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Back to the forum  Query: 2017-12-13 15:52 CET (UTC+1h)
 
GM
Junior

India,
2017-11-17 04:55
(edited by GM on 2017-11-17 05:07)

Posting: # 17986
Views: 692
 

 calculation of 90% CI for continuous variable in clinical endpoint studies [General Sta­tis­tics]

Hello All,

As I am new to the endpoint studies, how can we calculate 90% CI for continuous variable in clinical endpoint studies?

As per my understanding, there are two ways. One is ±20 rule for the difference of means and 80-120% rule for ratio of means of un-transformed data. Based on this reference 90% CI Calculation

But as per OGD, the 90%CI should lies in 80-125% for un-transformed data. Please see the point no.21 in the OGD (see Clindamycin Phosphate).

This is :confused: me a lot. Please clarify.


Edit: URL corrected. Please don’t link to a Google-India search term. [Helmut]
ElMaestro
Hero

Denmark,
2017-11-18 21:17

@ GM
Posting: # 17987
Views: 520
 

 calculation of 90% CI for continuous variable in clinical endpoint studies

Hi GM,

the tradition is to use 80.00%-125.00% for a ratio of continuous variables. This makes extremely good sense under a certain set of assumptions.

You refer to section 21 of the guidance, but this does not relate to continuous variables. It applies to dichotomous variables instead.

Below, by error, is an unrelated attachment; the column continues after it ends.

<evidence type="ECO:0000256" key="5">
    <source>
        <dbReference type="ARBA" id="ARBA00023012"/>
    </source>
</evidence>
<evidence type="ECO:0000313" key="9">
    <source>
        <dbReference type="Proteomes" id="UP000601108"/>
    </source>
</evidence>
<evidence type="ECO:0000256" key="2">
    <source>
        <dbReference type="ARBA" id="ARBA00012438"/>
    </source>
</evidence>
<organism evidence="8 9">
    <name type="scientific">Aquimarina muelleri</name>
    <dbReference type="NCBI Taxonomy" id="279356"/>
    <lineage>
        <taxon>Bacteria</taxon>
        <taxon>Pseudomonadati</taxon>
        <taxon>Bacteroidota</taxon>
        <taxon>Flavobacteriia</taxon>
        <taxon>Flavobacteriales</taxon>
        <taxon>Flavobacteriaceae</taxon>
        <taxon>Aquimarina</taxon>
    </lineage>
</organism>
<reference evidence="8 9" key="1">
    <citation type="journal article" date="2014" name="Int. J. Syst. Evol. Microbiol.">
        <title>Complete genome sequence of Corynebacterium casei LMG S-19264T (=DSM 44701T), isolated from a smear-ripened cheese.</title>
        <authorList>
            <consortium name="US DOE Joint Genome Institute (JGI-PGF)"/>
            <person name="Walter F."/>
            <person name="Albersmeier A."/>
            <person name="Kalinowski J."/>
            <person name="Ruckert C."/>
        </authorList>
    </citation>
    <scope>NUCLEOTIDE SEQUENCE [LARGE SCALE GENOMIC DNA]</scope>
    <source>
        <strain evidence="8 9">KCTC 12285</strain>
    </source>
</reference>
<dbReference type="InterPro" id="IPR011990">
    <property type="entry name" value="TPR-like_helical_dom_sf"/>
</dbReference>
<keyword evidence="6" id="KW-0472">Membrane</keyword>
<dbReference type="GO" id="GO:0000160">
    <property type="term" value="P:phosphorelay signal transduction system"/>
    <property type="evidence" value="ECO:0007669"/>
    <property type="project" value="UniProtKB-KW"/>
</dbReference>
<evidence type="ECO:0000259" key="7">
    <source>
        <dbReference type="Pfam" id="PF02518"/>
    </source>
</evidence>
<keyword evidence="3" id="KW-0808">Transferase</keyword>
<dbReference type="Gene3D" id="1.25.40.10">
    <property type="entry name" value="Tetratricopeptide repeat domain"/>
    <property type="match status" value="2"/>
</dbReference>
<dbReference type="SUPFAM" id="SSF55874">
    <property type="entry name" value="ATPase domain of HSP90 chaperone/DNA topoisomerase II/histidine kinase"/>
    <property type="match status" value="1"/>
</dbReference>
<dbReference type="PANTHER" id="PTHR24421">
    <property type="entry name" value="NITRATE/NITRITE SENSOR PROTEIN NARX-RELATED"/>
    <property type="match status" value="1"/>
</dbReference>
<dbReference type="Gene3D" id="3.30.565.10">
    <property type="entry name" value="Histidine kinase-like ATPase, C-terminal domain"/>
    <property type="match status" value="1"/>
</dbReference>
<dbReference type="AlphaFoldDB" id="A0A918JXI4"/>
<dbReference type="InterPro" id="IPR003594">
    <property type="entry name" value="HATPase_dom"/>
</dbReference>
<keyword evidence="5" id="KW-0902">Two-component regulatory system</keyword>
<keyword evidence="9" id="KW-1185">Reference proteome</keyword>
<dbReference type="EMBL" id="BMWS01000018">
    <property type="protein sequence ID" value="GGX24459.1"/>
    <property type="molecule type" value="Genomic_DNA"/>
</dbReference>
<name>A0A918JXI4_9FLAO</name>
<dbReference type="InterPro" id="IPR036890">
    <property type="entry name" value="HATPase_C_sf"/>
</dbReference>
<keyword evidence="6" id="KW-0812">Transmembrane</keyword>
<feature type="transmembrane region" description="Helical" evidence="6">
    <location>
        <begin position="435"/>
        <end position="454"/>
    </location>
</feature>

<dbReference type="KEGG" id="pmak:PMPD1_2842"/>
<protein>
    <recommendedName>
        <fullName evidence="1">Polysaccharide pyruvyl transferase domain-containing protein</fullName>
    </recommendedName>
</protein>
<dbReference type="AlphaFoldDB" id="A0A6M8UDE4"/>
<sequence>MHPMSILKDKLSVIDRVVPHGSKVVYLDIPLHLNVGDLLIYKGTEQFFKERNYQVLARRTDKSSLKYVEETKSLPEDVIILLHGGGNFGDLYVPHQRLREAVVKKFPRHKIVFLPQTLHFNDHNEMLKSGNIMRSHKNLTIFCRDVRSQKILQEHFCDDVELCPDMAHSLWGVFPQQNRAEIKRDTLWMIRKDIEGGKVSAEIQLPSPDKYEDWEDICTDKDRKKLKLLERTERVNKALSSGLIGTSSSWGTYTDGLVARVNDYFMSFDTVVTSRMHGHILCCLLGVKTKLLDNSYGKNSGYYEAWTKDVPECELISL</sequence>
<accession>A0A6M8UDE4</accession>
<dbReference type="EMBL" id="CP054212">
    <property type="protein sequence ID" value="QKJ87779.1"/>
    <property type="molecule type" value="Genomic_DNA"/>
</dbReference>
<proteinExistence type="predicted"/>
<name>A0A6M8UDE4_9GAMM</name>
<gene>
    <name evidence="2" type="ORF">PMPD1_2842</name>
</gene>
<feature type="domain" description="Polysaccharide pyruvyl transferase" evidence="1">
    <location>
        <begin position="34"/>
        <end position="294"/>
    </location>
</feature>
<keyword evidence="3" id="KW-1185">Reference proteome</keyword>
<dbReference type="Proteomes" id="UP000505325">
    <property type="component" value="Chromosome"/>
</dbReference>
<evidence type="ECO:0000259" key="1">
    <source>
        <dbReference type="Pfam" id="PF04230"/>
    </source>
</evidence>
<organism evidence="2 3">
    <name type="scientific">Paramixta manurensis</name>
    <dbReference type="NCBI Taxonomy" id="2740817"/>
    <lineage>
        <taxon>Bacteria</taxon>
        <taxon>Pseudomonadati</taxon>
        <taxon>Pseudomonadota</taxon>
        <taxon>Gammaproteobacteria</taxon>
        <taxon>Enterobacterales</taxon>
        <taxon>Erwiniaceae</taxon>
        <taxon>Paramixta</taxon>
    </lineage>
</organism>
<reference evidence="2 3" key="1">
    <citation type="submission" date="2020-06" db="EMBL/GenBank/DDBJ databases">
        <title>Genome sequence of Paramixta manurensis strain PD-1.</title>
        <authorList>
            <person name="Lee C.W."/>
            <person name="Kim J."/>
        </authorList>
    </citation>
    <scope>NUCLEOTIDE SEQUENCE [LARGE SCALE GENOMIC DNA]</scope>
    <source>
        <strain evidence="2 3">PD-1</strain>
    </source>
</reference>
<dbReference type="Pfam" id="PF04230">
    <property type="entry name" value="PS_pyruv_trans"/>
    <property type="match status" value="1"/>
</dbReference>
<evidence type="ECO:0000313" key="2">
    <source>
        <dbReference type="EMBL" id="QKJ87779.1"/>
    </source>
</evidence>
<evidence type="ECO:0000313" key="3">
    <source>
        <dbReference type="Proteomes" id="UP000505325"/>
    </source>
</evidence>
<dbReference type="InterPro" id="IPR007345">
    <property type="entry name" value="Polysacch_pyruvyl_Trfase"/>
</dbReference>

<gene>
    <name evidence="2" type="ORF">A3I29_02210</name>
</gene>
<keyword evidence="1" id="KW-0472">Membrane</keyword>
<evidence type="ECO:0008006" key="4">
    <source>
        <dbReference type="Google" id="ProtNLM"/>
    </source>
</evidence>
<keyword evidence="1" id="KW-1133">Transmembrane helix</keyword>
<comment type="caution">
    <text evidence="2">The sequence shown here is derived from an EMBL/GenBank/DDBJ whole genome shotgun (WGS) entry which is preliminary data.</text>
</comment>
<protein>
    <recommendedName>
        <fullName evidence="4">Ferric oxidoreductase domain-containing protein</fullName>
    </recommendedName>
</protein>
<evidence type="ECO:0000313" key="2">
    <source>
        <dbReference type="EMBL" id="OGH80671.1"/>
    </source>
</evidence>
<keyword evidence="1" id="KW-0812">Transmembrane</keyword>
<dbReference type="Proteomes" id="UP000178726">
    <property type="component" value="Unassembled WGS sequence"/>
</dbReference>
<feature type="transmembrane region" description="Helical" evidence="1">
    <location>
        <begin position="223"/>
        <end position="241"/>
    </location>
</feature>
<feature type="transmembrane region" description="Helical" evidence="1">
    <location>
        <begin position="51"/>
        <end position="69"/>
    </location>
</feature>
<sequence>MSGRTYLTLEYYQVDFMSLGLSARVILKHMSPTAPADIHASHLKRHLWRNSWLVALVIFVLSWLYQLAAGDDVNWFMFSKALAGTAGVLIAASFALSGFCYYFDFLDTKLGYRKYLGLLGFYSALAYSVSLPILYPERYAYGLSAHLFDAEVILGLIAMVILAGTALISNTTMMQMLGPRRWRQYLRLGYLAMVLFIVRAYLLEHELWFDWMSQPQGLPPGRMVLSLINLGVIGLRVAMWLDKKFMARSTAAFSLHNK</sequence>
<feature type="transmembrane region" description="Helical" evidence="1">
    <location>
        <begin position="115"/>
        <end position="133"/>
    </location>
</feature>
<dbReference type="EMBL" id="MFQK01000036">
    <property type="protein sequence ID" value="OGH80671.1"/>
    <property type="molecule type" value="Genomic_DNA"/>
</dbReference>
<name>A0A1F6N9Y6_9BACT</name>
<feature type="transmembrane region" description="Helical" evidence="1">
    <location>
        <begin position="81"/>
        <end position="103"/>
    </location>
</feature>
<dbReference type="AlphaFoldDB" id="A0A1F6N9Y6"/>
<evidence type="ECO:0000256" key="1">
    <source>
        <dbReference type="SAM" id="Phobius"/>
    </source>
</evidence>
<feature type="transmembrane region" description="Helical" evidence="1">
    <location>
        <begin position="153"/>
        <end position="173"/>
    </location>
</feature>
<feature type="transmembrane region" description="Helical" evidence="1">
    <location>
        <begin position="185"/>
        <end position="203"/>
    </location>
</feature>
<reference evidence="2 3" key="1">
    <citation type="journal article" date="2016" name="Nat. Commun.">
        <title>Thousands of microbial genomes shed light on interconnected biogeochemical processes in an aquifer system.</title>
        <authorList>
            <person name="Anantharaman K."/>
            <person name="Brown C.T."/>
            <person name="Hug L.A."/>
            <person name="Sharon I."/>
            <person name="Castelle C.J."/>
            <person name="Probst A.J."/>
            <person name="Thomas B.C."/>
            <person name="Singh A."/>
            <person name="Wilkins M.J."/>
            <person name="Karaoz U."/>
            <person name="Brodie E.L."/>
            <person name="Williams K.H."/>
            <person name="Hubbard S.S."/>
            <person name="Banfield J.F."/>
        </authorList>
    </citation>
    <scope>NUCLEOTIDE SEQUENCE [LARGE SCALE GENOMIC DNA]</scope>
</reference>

Rule of thumb: For a difference, the acceptance range is symmetric. For a ratio the lower acceptance limit equals the reciprocal upper limit, naturally. Most BE issues you will come across have elements of both if logs are involved.

I could be wrong, but…


Best regards,
ElMaestro

A potentially biased estimator may be a relevant estimator. The case of REML speaks volumes.
GM
Junior

India,
2017-11-19 12:13

@ ElMaestro
Posting: # 17992
Views: 501
 

 calculation of 90% CI for continuous variable in clinical endpoint studies

Hello El-Maestro,

Thankyou for the reply.
»
» the tradition is to use 80.00%-125.00% for a ratio of continuous variables. This makes extremely good sense under a certain set of assumptions.